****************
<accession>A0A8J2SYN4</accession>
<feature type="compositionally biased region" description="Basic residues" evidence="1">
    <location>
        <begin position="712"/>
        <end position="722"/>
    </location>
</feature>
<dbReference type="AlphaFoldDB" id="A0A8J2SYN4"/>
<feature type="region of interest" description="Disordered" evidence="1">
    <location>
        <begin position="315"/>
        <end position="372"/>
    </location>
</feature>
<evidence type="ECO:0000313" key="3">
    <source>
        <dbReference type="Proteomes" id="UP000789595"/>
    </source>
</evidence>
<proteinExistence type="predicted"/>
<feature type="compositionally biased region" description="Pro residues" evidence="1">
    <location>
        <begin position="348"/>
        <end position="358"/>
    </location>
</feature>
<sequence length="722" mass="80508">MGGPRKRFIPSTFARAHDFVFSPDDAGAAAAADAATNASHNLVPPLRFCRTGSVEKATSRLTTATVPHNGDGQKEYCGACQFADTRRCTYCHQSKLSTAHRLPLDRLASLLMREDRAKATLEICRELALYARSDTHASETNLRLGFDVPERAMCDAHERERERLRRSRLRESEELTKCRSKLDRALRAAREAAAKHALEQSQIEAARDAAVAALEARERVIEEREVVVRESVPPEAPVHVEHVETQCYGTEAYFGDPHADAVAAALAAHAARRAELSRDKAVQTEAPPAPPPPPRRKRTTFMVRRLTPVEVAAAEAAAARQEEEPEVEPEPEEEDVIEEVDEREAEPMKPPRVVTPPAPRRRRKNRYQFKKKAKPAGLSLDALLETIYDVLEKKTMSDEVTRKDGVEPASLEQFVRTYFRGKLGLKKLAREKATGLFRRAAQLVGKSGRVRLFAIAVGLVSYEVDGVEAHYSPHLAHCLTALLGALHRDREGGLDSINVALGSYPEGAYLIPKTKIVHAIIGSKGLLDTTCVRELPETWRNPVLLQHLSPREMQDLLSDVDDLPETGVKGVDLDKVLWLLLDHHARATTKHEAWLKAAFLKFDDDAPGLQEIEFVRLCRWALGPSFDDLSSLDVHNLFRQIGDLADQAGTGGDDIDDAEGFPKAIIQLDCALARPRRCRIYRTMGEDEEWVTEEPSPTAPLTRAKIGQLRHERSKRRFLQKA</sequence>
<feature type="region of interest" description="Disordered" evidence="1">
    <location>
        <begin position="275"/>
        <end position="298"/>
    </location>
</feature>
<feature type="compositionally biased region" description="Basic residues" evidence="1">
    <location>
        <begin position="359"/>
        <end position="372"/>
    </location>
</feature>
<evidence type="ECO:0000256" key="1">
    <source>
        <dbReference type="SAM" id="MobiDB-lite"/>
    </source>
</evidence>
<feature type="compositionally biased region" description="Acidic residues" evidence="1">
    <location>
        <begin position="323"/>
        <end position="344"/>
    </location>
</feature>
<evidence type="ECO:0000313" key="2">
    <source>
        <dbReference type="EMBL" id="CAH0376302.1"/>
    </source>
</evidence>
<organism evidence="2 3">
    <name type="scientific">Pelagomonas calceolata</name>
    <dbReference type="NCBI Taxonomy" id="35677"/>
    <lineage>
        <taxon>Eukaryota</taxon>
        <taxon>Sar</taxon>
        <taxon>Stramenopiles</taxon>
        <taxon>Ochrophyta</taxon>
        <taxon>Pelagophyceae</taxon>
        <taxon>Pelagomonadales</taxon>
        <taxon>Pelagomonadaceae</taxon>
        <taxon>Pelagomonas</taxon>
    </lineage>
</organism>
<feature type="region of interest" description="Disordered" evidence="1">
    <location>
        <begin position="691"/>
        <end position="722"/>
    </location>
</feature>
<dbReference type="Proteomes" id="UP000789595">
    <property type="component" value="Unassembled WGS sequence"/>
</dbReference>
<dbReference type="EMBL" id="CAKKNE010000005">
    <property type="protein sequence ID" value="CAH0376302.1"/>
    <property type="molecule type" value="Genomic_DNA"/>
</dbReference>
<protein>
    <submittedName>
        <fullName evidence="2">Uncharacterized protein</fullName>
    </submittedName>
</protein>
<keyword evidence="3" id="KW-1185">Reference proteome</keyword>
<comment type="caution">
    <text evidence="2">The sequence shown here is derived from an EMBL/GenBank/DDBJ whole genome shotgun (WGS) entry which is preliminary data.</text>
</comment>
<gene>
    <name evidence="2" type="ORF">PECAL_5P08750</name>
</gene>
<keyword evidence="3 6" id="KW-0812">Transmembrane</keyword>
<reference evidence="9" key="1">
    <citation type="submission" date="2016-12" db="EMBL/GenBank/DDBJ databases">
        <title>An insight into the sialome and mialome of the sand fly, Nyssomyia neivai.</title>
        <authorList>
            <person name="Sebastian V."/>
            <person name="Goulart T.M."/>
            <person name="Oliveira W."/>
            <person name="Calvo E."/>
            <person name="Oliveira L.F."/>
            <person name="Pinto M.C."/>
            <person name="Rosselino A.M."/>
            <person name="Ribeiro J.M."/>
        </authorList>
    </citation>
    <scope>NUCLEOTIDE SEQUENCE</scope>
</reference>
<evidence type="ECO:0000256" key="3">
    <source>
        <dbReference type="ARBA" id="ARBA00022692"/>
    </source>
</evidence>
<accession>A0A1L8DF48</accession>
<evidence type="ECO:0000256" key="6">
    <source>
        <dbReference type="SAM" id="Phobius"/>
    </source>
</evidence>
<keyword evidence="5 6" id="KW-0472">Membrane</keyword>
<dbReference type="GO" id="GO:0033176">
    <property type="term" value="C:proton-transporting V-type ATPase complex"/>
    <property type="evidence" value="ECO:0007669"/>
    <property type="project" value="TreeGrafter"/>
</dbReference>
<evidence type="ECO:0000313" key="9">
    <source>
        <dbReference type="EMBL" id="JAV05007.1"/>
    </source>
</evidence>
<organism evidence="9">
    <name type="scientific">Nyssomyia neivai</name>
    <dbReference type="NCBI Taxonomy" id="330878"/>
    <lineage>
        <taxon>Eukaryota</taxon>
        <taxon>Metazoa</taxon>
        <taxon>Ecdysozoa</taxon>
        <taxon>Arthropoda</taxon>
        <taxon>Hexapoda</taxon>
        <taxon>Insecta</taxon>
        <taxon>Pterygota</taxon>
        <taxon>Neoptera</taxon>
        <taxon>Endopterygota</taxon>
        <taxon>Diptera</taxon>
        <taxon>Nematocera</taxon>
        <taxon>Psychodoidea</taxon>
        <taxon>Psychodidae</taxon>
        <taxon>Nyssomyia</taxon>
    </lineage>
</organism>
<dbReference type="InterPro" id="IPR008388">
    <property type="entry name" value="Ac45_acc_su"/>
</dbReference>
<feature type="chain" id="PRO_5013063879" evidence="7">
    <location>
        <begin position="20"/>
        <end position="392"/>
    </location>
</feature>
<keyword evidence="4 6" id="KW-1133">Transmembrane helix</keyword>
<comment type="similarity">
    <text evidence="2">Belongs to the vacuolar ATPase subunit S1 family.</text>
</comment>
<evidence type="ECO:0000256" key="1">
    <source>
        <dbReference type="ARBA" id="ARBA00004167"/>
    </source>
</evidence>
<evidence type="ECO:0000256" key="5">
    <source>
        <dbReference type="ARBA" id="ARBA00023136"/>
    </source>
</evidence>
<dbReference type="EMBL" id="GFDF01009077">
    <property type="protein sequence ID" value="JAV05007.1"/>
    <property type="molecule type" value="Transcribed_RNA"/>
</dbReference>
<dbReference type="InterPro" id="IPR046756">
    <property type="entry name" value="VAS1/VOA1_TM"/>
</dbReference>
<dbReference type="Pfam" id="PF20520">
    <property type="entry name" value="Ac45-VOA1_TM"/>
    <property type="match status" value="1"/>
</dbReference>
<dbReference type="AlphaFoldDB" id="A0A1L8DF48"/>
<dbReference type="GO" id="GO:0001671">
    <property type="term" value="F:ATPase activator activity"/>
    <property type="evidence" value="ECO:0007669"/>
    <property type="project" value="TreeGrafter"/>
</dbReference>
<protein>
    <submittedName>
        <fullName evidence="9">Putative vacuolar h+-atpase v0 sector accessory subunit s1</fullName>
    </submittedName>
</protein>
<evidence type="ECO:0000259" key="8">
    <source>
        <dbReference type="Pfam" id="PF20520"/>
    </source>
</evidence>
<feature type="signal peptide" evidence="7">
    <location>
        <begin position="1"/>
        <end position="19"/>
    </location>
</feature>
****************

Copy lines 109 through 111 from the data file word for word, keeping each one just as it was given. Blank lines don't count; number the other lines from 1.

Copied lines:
    </citation>
    <scope>NUCLEOTIDE SEQUENCE</scope>
</reference>